Reforms instituted by Pope Francis making it easier for Catholics to have their marriages annulled is not divorce, but a mirror of the all-embracing vision of mercy and compassion of the papacy, the Catholic Bishops’ Conference of the Philippines (CBCP) clarified on Wednesday.
“It is mercy and compassion that explains his action and work. Pope Francis in his words, gestures and teachings shows us the face of the clement judge who is Jesus Christ Himself,” Lingayen-Dagupan Archbishop Socrates Villegas, president of the CBCP, said.
“The teaching about the indissolubility and unity of marriage remains. The doctrine about the sacredness of marriage and family life is unchanged. The declaration of nullity of marriages is not divorce,” the prelate added.
Villegas issued the clarification in reaction to insinuations that the Pope’s latest Apostolic LetterMitis Iudex Dominus Jesus (translated “The Lord Jesus, Clement Judge), as a de facto introduction of Church-approved divorce.
He explained that the Pope is reaching out to Catholics who suffer quietly from the bond and obligations of a married life that is null and void from the moment that it was entered into because requirements for the valid reception of matrimony were not present.
“The process has been simplified and dramatically shortened. The matrimonial tribunals must be brought closer to the people; in fact each diocese is mandated to have such marriage courts with the Bishop as the symbol of Christ the Lawgiver and Judge,” Villegas said.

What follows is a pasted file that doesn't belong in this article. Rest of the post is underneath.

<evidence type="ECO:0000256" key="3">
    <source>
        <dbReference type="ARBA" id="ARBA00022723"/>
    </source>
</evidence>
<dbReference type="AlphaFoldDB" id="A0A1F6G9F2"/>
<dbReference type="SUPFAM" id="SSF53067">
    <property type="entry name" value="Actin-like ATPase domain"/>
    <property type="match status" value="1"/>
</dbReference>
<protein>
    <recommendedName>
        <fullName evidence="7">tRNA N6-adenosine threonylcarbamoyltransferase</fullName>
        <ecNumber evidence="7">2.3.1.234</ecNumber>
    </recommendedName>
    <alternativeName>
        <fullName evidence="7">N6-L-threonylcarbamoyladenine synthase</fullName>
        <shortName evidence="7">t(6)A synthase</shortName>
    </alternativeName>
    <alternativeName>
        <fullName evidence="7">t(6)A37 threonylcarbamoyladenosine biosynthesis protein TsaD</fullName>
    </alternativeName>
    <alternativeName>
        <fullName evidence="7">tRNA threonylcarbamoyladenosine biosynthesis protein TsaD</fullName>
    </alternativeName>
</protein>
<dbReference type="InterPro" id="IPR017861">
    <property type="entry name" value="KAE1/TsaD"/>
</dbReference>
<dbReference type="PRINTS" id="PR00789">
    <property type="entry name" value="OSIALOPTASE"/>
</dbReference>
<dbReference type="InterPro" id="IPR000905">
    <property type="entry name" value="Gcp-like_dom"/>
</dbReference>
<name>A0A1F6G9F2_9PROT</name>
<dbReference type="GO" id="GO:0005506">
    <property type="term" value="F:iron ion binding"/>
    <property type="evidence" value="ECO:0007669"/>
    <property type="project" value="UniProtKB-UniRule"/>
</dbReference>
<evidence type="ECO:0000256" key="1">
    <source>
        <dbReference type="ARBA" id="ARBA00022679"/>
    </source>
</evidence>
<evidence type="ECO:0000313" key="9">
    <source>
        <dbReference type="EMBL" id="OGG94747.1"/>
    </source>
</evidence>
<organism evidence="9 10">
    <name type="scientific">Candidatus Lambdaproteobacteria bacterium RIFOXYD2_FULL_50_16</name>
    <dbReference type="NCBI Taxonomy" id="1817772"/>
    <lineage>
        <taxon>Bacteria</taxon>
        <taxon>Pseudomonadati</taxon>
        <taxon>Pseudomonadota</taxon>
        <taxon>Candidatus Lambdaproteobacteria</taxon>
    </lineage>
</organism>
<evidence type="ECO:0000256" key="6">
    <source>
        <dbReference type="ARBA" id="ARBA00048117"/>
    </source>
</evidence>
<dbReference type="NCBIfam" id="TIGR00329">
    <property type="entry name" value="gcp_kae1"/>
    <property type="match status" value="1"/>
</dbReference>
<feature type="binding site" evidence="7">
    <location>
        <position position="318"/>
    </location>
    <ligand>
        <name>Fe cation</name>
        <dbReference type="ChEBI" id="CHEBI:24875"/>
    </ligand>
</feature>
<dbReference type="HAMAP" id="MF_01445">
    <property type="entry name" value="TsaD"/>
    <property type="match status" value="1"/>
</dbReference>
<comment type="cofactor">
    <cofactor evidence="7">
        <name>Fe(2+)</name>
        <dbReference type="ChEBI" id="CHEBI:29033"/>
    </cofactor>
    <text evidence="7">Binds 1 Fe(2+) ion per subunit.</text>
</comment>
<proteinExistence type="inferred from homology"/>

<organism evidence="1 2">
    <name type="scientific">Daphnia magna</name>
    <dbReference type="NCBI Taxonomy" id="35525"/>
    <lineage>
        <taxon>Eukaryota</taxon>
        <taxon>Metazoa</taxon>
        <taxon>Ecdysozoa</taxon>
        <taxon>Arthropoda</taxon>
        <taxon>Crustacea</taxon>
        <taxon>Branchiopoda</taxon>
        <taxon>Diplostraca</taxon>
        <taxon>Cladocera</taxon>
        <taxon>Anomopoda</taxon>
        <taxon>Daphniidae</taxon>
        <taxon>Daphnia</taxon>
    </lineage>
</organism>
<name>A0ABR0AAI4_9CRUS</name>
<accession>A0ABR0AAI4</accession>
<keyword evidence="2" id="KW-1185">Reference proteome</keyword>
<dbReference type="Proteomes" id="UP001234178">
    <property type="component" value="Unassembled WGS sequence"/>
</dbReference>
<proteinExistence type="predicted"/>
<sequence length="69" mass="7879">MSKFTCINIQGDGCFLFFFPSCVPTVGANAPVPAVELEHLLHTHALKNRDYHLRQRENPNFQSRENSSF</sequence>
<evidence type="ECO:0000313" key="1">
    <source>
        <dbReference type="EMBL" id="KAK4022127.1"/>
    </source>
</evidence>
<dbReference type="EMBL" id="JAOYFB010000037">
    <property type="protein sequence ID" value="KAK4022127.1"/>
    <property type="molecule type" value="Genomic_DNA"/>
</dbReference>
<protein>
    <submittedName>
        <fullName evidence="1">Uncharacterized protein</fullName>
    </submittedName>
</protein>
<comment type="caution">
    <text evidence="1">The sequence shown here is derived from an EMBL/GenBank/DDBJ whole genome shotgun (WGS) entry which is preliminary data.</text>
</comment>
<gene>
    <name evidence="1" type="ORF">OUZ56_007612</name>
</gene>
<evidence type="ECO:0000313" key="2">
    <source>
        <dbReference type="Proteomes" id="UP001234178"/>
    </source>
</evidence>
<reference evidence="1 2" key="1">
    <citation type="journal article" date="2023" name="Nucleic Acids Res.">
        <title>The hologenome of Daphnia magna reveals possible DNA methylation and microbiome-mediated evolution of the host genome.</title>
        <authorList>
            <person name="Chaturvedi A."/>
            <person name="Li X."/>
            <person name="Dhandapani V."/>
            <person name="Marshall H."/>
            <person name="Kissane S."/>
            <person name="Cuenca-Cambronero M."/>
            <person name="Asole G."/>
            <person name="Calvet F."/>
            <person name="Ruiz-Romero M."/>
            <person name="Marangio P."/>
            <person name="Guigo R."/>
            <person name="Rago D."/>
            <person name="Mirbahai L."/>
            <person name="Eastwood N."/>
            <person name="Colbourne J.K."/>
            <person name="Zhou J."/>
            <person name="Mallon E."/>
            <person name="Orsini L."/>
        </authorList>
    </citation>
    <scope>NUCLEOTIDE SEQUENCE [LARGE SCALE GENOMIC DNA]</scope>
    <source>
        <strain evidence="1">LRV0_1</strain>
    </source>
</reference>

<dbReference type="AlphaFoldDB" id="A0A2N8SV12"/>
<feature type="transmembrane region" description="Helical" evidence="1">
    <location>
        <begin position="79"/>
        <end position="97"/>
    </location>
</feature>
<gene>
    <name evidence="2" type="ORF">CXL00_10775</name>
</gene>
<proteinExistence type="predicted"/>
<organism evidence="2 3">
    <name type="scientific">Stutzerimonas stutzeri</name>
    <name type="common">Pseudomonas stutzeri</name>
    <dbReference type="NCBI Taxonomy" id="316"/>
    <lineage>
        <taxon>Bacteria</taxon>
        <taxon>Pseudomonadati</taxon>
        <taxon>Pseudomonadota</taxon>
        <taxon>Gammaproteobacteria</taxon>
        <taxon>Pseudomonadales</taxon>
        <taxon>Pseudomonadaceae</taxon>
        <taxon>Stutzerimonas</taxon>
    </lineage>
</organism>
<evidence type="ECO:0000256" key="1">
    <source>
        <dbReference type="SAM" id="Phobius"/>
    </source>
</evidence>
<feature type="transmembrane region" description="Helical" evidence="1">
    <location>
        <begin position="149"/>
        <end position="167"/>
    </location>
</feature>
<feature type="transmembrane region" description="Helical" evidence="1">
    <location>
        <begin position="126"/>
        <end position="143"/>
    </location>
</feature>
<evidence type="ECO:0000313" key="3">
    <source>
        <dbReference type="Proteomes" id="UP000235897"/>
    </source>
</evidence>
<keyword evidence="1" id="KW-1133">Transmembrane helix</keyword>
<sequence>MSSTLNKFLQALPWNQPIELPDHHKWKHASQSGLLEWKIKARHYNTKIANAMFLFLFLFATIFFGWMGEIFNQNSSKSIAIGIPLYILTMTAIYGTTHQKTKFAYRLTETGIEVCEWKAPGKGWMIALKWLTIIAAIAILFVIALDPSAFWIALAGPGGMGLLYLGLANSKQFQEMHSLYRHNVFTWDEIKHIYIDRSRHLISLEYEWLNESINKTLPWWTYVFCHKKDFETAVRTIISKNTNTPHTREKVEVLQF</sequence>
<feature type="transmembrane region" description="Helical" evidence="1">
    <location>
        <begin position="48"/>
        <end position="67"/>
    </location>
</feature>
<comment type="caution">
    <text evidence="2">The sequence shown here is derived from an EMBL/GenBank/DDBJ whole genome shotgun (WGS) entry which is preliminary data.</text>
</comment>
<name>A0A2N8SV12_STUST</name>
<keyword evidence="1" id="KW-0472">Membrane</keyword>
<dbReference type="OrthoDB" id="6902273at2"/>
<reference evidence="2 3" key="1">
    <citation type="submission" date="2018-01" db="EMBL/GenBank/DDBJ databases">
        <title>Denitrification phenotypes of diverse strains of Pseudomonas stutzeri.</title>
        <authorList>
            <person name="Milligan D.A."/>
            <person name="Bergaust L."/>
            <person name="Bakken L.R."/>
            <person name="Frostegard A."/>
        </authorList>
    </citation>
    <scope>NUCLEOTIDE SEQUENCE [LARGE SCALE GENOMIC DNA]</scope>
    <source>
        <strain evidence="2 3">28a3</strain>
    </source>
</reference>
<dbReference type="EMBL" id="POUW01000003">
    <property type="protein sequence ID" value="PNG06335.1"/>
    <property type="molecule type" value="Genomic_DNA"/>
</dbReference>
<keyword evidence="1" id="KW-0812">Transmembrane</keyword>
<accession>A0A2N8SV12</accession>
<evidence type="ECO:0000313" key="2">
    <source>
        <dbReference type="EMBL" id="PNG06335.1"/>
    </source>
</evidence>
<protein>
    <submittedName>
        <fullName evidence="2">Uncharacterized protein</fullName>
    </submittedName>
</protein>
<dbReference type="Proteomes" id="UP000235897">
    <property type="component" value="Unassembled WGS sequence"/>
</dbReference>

The CBCP has the National Appellate Matrimonial Tribunal, which handles cases of annulment for Catholic marriages. Such cases come from lower tribunals of the Catholic Church.
Former CBCP president and Lingayen-Dagupan Archbishop Emeritus Oscar Cruz, the first judicial vicar and presiding judge of the Marimonial Tribunal, earlier said there were about 150 marriage cases filed every year.
By and large, Cruz added, grounds for nullity have been force and fear, mental disorder, volition adversity, emotional impairment and socio-economic immaturity.
The Family Code of the Philippines provides for legal separation or annulment of marriage but not divorce.
Under the law, legal separation does not nullify the couple’s marriage vows and neither could remarry again.
Annulment, on the other hand, allows a separated couple to remarry but it requires stringent requirements, is costly and takes a long time before it could be granted.
Cruz said the Church accepts that there is a marriage that is null and void from the start, which after a proper judicial process is declared null and void.
He, however, adds that the Church does not honor “annulment” and “divorce.”